Touch Grass: Harmonize Your Gaming and Real Life

Very few IRL experiences can match up to the grandeur and fast-paced nature of open-world games and first-person shooters. Life is simply more exciting when you’re Lara Croft, Nathan Drake, or the Durge

Gaming can be a great way to socialize, too. It’s far easier to meet up with friends on a Friday night from the comfort of your own home and you can kick back for free while playing multiplayer titles like Overwatch 2 and Fortnite

However, too much of a good thing is always perilous. Unfortunately, it’s easy to get sucked into a good game and lose touch with the real world. While this is ok for the occasional evening, some experts suggest that gaming to excess may lead to an addiction that could undermine your progression IRL. 

Gaming Disorder 

The International Classification of Diseases (ICD) recently revised its definition of gaming disorder as an addiction and characterized the disorder as: 

  • A persistent pattern of gaming behavior,
  • Impaired control over gaming behavior,
  • Increasing priority given to gaming
  • Behavior is recurrent over a number of weeks or months
  • Results in significant distress or damage to a person’s social, professional, family, or educational life. 

Gaming disorder isn’t a particularly new phenomenon, either. Researchers have noted that gamers have been obsessed with their games since the 1980s. This underlines the pervasive nature of gaming disorder and the potentially addictive qualities of video games themselves. 

It is, however, important to note that turning down a social event or skipping a family meal to game with your buddies doesn’t represent a disorder. Being passionate about a new game or a multiplayer mission is a good thing. That said, things can take a turn for the worse when you’re suddenly unable to switch off and make responsible decisions about how much you want to play. 

Finding Fulfillment IRL 

If you suspect you have a gaming disorder, you should reach out to a mental health professional who can help break your addiction and avoid the temptation to play all day, every day. Working with a mental health professional is particularly important if you suspect that underlying issues are driving you to find refuge in the digital world.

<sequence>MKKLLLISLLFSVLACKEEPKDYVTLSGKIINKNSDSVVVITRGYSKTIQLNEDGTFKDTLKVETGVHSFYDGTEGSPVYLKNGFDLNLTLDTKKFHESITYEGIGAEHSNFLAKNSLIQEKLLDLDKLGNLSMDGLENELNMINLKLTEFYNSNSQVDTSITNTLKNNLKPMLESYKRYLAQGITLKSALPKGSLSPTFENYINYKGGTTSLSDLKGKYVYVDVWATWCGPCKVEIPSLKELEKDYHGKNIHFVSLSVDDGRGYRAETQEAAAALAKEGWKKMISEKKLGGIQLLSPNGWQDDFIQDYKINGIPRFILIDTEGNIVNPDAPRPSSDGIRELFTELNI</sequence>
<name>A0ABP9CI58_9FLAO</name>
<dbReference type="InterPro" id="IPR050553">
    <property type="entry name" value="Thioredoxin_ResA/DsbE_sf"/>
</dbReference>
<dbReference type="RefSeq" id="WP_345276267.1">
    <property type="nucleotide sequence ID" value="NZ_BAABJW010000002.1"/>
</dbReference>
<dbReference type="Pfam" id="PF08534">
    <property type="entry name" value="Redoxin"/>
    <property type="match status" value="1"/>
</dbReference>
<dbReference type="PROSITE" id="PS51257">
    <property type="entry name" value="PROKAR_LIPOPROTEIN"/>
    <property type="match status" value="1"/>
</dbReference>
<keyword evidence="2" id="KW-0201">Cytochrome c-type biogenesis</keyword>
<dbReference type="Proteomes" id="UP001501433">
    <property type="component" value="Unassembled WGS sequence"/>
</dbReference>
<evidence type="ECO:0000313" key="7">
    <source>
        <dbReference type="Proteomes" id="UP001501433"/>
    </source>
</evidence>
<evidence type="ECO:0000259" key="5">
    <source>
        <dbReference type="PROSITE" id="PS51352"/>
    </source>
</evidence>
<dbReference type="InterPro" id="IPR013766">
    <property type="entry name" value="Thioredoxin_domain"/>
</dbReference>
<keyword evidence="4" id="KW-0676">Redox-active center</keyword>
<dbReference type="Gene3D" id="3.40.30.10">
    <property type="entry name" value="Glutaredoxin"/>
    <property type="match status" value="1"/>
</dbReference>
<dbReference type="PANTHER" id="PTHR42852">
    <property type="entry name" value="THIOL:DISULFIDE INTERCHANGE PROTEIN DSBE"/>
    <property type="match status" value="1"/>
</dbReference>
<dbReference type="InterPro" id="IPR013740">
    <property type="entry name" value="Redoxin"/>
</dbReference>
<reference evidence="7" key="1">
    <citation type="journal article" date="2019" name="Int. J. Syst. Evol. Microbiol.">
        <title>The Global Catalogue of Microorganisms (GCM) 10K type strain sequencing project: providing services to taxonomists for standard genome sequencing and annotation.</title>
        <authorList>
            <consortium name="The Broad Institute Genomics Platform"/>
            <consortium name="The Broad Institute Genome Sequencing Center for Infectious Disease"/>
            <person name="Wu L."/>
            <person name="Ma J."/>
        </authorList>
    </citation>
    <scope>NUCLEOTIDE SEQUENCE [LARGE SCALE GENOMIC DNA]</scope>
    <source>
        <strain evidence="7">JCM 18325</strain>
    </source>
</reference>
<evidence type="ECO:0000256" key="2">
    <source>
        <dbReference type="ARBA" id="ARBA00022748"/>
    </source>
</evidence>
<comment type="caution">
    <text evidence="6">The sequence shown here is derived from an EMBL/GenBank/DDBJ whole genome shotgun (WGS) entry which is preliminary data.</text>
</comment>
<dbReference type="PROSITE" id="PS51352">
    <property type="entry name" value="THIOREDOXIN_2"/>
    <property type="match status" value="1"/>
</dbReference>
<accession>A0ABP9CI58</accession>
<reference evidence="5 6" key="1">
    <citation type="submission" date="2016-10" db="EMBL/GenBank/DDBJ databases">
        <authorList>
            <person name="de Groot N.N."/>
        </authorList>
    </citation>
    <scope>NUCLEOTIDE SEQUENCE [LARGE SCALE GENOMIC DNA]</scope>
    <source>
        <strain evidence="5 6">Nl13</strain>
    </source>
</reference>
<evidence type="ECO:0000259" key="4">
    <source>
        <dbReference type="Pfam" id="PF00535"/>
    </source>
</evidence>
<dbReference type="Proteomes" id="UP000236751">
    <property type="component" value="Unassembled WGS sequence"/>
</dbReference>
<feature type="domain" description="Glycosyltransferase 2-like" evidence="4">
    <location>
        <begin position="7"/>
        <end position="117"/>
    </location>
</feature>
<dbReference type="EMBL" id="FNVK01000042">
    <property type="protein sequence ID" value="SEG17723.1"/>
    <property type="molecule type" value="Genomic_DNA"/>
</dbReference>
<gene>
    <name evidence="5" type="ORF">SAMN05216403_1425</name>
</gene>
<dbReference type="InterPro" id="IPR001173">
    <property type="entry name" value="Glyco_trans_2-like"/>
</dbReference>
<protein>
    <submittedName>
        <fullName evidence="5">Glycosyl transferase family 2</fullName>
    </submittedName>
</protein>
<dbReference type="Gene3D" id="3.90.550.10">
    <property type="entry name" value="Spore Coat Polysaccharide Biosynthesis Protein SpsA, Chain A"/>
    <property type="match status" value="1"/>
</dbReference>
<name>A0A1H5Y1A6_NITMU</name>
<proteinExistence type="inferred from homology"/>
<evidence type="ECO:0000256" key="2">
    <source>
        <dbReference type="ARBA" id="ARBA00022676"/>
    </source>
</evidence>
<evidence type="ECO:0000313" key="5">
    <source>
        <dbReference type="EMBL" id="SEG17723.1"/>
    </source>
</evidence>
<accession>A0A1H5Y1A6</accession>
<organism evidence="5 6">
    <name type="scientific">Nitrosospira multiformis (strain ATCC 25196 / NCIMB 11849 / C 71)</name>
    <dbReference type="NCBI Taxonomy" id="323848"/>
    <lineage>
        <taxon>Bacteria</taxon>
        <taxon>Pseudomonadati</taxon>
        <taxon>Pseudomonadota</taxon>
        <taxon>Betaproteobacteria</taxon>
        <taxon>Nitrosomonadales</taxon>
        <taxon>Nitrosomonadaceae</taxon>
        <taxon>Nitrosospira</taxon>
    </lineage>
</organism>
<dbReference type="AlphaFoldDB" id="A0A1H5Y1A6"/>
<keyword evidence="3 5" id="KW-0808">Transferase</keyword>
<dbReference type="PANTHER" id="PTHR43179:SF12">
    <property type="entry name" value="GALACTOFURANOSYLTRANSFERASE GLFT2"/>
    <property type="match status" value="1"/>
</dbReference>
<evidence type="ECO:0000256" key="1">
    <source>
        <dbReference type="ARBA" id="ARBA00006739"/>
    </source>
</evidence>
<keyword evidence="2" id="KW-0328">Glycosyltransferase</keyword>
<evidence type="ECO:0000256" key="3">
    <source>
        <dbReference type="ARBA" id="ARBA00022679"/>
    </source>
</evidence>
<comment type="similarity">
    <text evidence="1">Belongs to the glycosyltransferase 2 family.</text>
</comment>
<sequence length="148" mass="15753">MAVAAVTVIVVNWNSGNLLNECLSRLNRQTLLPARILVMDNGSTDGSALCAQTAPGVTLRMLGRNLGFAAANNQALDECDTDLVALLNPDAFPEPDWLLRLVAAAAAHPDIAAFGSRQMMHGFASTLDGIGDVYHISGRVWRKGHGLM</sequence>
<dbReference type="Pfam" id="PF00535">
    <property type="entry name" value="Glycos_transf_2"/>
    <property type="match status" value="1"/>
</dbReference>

If you don’t have a gaming disorder but still want to manage your screen time more effectively, you may want to take up some new hobbies that get you out of the house. You can balance your hobbies with gaming and IRL responsibilities by scheduling time for going to the gym, gardening, or book clubs. These engaging hobbies will get you excited about the world beyond the controller and may help you find a better balance in life. 

You can apply these same ideas to balance your gaming hobby, too. For example, if you play online with friends, consider scheduling a particular time of the week to play. This will help you avoid the temptation to log on during the middle of the day, as you know that you’ll have plenty of time to game with buddies later that evening. 

Protecting Your Health 

The perils of gaming are often overstated in mainstream media. However, that doesn’t mean you should ignore your needs and commit to a hermit-like life of gaming with all your free time. Equally, you should invest some time and energy into making your gaming space into a healthy, oasis-like room that supports your well-being and minimizes your risk of eye strain or poor posture. 

When redesigning your gaming room, consider investing in an air purifier. You spend a lot of time in your gaming room, which may lead to a build-up of condensation, air pollution, and mold. Purifiers pull bacteria and viruses from the air and enhance your overall well-being. This can make a world of difference if you suffer from respiratory illnesses but still want to game for prolonged periods. 

If you do indulge in a day-long session of slaying Bokoblin to save Zelda or netrunning in Cyberpunk 2077, make sure you take regular breaks to take care of your health. Set an hour-timer on repeat and be sure to drink water, walk around, stretch, and eat while on a gaming break. This approach is far healthier than marathon gaming with blinkers on and may even help you get more from the game you’re playing. You’re far less likely to skip through cinematic scenes when you’re feeling fresh and will solve those shrine puzzles much quicker when you’re hydrated. 

Gaming is a great way to engage with new ideas, experience unimaginable worlds, and strengthen your relationship with your spouse. However, if you can’t put the controller down, you may be at risk of developing a gaming disorder. 

Rather than risking an addiction, find harmony in gaming and real life by engaging in hobbies that take you away from the screen. This will help you schedule your free time and minimize the risk of gaming interfering with your sleep cycle. When you do sit down to do some serious gaming, take regular breaks to rehydrate and mentally reset.  

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